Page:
Eating something sweet causes the brain to make meal memories, according to a new study. The study consisted of researchers from Georgia State University, Georgia Regents University and Charlie Norwood VA Medical Center. The researchers uncovered that an area of the brain involved in creating memories was activated when a person eats sweet foods.
The dorsal hippocampus, a part of the brain that is vital for the creation of short-term and long-term memory, is used to make episodic memory, which is a memory of first-person events experienced at a precise place and time. According to the study, neurons found in the dorsal hippocampus are triggered when you eat something sweet.
For the study, researchers used rats to test the response of consuming sweets. They found that when the rats were fed a sweetened meal, with either saccharin or sucrose solutions added, the appearance and reaction of the synaptic plasticity marker – the activity-regulated cytoskeleton-associated protein – increased considerably in the rats’ dorsal hippocampal neurons.
Synaptic plasticity is the aptitude of synapses to get stronger or weaker, in response to their activity levels, which is a process essential in the formation of memories. Marise Parent, Ph.D., professor at the Neuroscience Institute at Georgia State, said, “We think that episodic memory can be used to control eating behavior. We make decisions like ‘I probably won’t eat now. I had a big breakfast.’ We make decisions based on our memory of what and when we ate.”
In previous studies, the researchers found that when they temporarily de-activated the neurons after the rats ate a sweetened meal, they ended up eating their next meal sooner than normal and consumed more than normal during the next meal. This suggests that meal memories are essential to maintaining a healthy diet.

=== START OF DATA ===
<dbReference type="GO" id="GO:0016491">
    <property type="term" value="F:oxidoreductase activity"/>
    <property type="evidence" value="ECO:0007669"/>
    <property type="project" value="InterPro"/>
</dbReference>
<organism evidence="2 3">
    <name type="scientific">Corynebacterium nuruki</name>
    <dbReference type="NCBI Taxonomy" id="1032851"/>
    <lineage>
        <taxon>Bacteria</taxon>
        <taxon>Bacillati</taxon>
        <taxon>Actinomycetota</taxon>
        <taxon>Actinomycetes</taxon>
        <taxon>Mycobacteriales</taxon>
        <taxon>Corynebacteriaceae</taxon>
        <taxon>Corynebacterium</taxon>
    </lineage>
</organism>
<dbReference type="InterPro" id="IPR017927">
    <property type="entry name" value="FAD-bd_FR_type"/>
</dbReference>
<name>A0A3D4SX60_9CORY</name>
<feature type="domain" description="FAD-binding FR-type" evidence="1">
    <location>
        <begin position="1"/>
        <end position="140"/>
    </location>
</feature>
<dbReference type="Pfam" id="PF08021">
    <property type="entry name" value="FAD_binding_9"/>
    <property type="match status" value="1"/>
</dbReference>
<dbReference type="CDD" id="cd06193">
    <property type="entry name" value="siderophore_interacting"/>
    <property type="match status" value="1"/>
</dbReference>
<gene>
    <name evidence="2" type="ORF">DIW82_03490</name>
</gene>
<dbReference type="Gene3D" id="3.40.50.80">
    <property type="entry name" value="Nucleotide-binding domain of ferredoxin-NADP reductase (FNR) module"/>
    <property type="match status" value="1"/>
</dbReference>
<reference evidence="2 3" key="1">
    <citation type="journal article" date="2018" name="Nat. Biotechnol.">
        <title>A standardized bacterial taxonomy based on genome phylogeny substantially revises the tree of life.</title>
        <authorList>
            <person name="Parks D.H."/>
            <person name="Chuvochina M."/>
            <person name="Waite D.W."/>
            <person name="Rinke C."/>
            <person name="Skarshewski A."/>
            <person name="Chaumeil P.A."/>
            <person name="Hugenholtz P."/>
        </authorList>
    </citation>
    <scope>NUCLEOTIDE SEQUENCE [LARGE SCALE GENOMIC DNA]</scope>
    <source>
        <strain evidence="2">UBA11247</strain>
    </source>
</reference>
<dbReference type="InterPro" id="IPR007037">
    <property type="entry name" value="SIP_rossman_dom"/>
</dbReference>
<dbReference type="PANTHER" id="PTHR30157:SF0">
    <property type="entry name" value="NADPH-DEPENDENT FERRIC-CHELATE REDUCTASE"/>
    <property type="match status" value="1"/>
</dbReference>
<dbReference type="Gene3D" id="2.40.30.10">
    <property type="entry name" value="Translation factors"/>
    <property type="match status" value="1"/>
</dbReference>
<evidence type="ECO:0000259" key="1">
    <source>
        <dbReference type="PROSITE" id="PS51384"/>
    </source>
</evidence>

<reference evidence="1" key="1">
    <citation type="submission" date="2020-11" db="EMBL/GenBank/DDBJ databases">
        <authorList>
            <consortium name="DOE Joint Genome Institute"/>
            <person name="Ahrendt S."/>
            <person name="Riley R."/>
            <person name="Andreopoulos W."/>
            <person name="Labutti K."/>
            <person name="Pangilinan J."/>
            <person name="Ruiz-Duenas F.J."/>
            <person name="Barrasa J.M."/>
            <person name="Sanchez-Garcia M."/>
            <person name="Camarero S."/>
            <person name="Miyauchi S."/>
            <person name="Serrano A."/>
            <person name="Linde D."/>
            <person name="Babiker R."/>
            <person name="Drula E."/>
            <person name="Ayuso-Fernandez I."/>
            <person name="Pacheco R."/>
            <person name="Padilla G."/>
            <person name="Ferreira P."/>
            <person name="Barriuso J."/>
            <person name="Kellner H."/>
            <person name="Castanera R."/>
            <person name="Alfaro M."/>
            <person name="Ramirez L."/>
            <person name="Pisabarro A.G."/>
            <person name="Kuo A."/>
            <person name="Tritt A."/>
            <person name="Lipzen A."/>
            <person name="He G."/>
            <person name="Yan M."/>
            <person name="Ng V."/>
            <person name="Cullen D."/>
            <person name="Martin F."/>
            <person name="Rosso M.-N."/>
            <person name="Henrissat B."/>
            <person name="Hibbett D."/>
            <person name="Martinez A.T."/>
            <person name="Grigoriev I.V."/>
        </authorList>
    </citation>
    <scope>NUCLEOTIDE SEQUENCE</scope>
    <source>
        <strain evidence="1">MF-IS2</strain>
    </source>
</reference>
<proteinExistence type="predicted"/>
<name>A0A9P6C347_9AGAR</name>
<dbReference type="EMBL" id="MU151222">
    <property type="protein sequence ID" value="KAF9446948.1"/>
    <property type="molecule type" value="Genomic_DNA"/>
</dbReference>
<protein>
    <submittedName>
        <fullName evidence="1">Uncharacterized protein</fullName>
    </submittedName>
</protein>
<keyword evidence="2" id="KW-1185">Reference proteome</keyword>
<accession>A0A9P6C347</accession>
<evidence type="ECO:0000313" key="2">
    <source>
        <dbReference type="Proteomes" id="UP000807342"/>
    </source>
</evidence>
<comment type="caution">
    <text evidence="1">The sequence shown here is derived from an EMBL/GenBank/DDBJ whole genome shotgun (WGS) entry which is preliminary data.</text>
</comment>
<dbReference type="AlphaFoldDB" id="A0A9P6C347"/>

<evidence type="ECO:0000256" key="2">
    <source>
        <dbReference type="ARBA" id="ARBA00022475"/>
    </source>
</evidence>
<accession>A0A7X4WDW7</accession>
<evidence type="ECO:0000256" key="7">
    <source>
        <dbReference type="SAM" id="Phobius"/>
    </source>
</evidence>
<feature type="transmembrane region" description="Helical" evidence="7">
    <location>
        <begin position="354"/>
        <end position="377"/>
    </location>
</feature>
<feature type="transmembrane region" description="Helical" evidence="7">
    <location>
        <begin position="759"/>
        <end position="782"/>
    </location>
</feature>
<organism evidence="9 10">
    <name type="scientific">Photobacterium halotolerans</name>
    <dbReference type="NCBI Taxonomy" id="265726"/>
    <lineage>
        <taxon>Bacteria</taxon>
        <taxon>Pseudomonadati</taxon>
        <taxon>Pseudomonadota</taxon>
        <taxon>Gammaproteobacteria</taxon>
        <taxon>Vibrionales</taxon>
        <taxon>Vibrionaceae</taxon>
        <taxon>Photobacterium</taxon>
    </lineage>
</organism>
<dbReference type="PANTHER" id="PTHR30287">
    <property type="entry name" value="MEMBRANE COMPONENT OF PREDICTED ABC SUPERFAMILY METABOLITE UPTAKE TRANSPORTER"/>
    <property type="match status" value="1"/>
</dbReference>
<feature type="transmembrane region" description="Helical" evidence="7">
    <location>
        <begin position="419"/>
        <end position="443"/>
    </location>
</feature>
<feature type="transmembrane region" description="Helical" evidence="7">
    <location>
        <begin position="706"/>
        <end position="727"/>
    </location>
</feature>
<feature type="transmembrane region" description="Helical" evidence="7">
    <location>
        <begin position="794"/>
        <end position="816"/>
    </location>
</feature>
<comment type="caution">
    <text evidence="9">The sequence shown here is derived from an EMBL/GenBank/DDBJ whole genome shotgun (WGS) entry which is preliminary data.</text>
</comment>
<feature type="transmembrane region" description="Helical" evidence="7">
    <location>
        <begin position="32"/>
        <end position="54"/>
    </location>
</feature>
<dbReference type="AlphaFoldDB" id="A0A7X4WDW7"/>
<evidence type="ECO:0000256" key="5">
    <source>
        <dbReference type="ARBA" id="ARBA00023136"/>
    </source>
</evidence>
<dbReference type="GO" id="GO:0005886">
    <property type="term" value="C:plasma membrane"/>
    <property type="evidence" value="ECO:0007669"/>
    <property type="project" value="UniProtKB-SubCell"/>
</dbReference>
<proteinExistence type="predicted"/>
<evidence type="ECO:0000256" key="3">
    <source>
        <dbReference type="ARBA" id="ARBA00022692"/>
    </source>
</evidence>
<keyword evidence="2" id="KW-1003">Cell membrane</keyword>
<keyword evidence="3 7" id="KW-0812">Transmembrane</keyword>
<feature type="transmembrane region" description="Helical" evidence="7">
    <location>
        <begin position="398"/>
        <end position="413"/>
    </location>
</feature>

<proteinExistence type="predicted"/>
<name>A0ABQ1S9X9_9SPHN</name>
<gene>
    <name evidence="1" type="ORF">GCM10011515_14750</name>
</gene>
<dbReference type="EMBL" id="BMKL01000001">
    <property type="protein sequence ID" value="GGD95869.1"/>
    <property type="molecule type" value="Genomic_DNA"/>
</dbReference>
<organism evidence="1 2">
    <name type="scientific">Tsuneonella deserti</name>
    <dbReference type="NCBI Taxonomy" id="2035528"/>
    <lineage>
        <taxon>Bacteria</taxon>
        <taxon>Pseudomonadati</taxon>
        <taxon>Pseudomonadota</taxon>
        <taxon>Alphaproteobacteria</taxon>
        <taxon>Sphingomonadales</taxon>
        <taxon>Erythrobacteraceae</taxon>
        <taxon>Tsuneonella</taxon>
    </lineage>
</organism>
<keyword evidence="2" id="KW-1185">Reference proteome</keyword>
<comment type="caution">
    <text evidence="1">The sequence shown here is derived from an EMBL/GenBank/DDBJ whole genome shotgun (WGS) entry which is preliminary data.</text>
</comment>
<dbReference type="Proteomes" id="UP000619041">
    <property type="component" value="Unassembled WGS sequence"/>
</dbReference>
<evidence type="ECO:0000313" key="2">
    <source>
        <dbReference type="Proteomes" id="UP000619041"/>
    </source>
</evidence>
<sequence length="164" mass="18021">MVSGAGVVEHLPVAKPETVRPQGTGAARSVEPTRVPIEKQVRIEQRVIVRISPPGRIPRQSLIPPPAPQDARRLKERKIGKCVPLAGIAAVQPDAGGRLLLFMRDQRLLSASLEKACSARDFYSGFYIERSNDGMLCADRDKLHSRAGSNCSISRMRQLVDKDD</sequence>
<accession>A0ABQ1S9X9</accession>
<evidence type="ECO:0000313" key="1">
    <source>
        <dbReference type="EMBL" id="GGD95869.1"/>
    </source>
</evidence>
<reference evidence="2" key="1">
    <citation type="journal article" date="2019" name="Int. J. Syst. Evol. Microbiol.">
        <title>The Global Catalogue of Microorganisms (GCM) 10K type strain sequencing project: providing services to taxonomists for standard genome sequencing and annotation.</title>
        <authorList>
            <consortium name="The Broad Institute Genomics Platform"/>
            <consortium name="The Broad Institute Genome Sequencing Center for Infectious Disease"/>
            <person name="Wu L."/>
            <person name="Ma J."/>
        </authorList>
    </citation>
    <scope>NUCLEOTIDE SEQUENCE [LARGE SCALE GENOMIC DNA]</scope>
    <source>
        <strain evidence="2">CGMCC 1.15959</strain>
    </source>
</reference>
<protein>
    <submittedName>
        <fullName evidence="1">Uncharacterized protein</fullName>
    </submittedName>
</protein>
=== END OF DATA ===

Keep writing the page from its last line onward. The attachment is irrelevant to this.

Another study, based in London, uncovered that when the memory creation process is disturbed during a meal, like it often is when we watch TV, it increases the quantity of food eaten at the next meal. Researchers also found that amnesiacs will eat again right away if given food, even if they just ate; they have no memory of their last meal, so they are not able to regulate the frequency of meals or the amount consumed. This could cause health issues over time, such as obesity.
Other studies have found a correlated between obesity and frequent snacking. An obese individual will snack more often than a person who has a healthy body mass index (BMI). Over the past 30 years, it has been shown that people (adults and children) have been receiving more of their daily caloric intake from snacks instead of meals, and more often from desserts and sugary beverages.
The research team would like to conduct future studies to find out if other types of food (protein, fat and carbohydrate based) effect the dorsal hippocampus neurons. They will also determine whether an increase in the neural activity is needed to create a memory of a sweet meal.
This study was published in Hippocampus.